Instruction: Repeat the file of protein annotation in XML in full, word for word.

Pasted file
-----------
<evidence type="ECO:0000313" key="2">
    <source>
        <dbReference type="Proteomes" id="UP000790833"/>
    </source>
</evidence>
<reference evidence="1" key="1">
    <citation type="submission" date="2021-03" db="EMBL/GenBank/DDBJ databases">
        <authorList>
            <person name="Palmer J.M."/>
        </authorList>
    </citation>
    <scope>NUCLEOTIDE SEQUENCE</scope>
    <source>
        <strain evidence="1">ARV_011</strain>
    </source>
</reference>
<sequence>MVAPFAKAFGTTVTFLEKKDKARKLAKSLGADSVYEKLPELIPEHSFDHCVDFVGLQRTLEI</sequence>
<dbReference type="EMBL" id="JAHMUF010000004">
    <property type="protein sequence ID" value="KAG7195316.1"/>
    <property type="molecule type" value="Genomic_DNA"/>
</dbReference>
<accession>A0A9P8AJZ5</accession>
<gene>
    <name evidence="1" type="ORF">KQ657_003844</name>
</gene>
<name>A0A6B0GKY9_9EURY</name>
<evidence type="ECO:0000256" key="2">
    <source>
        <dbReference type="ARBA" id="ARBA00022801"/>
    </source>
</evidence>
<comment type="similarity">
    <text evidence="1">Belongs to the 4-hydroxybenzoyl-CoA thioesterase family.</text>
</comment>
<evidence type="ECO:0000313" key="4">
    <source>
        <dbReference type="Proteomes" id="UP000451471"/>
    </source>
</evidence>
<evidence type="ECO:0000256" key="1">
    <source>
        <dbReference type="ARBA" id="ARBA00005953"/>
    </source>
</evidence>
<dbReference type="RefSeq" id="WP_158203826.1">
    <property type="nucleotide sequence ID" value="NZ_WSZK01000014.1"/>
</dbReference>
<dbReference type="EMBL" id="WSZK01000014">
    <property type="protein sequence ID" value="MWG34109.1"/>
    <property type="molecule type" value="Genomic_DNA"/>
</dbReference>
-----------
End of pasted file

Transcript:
<evidence type="ECO:0000313" key="2">
    <source>
        <dbReference type="Proteomes" id="UP000790833"/>
    </source>
</evidence>
<reference evidence="1" key="1">
    <citation type="submission" date="2021-03" db="EMBL/GenBank/DDBJ databases">
        <authorList>
            <person name="Palmer J.M."/>
        </authorList>
    </citation>
    <scope>NUCLEOTIDE SEQUENCE</scope>
    <source>
        <strain evidence="1">ARV_011</strain>
    </source>
</reference>
<sequence>MVAPFAKAFGTTVTFLEKKDKARKLAKSLGADSVYEKLPELIPEHSFDHCVDFVGLQRTLEI</sequence>
<dbReference type="EMBL" id="JAHMUF010000004">
    <property type="protein sequence ID" value="KAG7195316.1"/>
    <property type="molecule type" value="Genomic_DNA"/>
</dbReference>
<accession>A0A9P8AJZ5</accession>
<gene>
    <name evidence="1" type="ORF">KQ657_003844</name>
</gene>
<name>A0A6B0GKY9_9EURY</name>
<evidence type="ECO:0000256" key="2">
    <source>
        <dbReference type="ARBA" id="ARBA00022801"/>
    </source>
</evidence>
<comment type="similarity">
    <text evidence="1">Belongs to the 4-hydroxybenzoyl-CoA thioesterase family.</text>
</comment>
<evidence type="ECO:0000313" key="4">
    <source>
        <dbReference type="Proteomes" id="UP000451471"/>
    </source>
</evidence>
<evidence type="ECO:0000256" key="1">
    <source>
        <dbReference type="ARBA" id="ARBA00005953"/>
    </source>
</evidence>
<dbReference type="RefSeq" id="WP_158203826.1">
    <property type="nucleotide sequence ID" value="NZ_WSZK01000014.1"/>
</dbReference>
<dbReference type="EMBL" id="WSZK01000014">
    <property type="protein sequence ID" value="MWG34109.1"/>
    <property type="molecule type" value="Genomic_DNA"/>
</dbReference>